are coming to the understanding that "names" for controls is likewise
being overwhelmed by volume.  But, they are coming to this realization
*AFTER* CCE was created.

Hence (I believe) the incorrect assumption on their part that they can
use CCE IDs as primary keys for their configuration information.

The question remains, if publishers used proprietary IDs, would there
still be a need for CCE?

For CVE, the answer is a resounding and clear, "Yes."


-Dave
==================================================================
David Mann | Principal Infosec Scientist | The MITRE Corporation
------------------------------------------------------------------
e-mail:[hidden email] | cell:781.424.6003
==================================================================


-----Original Message-----
From: Banghart, John [mailto:[hidden email]]
Sent: Tuesday, October 02, 2012 2:02 PM
To: Mann, Dave; cce-working-group-list
Subject: Re: [CCE-WORKING-GROUP-LIST] How Are Internal Checklists Created
and Used?

Dave,

You suggest below that product vendors aren't creating their own
configuration ID's because of CCE.  However, they weren't creating them
before CCE was invented.  What has changed that leads the CCE team to
believe that CCE is a barrier?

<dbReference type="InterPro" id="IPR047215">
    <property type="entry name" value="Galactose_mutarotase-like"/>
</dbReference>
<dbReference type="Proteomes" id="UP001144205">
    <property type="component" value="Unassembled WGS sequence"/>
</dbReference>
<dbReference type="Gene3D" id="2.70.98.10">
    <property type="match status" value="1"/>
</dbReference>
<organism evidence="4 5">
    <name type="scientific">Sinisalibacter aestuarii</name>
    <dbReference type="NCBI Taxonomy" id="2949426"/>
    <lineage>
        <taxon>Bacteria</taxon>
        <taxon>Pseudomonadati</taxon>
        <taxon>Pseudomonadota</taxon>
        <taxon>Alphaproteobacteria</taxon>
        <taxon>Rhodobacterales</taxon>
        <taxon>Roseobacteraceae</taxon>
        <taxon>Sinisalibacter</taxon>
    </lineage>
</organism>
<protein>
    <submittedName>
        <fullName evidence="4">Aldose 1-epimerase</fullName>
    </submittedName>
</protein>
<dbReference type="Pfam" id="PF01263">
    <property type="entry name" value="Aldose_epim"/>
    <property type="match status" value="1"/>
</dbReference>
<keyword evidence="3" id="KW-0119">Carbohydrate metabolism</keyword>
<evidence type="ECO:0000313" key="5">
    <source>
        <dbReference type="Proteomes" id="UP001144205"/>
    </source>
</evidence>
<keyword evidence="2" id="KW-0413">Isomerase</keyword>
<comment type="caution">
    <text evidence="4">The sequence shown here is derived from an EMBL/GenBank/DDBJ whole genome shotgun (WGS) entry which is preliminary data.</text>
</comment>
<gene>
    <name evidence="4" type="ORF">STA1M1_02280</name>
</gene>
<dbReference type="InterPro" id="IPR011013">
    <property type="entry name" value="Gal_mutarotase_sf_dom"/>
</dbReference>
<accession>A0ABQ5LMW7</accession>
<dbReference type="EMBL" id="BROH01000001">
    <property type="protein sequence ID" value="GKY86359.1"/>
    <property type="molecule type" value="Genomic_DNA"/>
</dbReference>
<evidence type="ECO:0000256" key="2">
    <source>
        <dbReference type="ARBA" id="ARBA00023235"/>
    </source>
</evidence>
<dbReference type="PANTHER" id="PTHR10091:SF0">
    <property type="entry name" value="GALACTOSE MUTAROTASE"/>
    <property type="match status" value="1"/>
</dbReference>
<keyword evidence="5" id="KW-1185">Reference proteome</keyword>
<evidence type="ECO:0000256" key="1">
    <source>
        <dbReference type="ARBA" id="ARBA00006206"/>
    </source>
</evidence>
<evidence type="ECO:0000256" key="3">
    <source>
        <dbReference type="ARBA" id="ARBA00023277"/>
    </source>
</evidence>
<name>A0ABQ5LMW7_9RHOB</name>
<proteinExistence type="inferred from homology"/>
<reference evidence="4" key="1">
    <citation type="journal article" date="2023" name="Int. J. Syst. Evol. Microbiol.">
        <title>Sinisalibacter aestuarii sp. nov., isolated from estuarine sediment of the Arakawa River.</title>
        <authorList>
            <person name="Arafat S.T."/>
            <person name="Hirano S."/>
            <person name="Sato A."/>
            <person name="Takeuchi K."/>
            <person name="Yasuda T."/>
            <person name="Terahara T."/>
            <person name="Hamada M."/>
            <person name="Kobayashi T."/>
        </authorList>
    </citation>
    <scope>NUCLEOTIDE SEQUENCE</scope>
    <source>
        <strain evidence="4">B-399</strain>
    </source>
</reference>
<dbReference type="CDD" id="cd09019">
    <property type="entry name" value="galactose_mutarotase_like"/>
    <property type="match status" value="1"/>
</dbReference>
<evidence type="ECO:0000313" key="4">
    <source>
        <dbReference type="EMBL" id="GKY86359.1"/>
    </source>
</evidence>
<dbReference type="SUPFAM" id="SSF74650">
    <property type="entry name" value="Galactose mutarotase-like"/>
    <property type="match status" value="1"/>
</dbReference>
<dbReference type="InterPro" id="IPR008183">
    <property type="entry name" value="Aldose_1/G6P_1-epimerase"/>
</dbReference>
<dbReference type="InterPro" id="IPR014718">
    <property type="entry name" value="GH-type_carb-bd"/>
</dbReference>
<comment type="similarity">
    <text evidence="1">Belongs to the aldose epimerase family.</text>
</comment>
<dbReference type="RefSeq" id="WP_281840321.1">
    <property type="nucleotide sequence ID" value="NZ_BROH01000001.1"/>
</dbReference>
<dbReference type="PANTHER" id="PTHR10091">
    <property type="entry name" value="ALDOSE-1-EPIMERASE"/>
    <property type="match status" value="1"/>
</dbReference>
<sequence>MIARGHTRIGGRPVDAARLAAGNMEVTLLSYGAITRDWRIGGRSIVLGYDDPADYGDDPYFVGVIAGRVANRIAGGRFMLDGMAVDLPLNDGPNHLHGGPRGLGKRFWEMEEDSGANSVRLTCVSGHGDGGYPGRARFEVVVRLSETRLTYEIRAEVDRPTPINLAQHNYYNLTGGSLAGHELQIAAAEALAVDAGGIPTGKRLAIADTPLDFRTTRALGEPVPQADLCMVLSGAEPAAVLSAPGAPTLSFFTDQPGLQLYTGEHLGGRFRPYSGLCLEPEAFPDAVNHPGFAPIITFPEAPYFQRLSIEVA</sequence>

-John


On 10/2/12 1:49 PM, "Mann, Dave" <[hidden email]> wrote:

Folks,

We really need your input.

If all producers of configuration information (security guide authors,
primary source vendors, security tool vendors) tagged their published
configuration information with their own proprietary IDs (as is common in
the vulnerability management space), would there still be a compelling
need for CCE IDs?

This is definitely a case where silence means, "No."

-Dave
==================================================================
David Mann | Principal Infosec Scientist | The MITRE Corporation
------------------------------------------------------------------
e-mail:[hidden email] | cell:781.424.6003
==================================================================

-----Original Message-----
From: Mann, Dave
Sent: Wednesday, September 26, 2012 2:34 PM
To: cce-working-group-list
Subject: How Are Internal Checklists Created and Used?

Folks,

We need your input.  Please respond to the following questions...

1) How do large companies and enterprises create their own, internal
configuration checklists?

2) How many external sources of information do they typically draw from
for any given platform?   Do they rely primarily on published security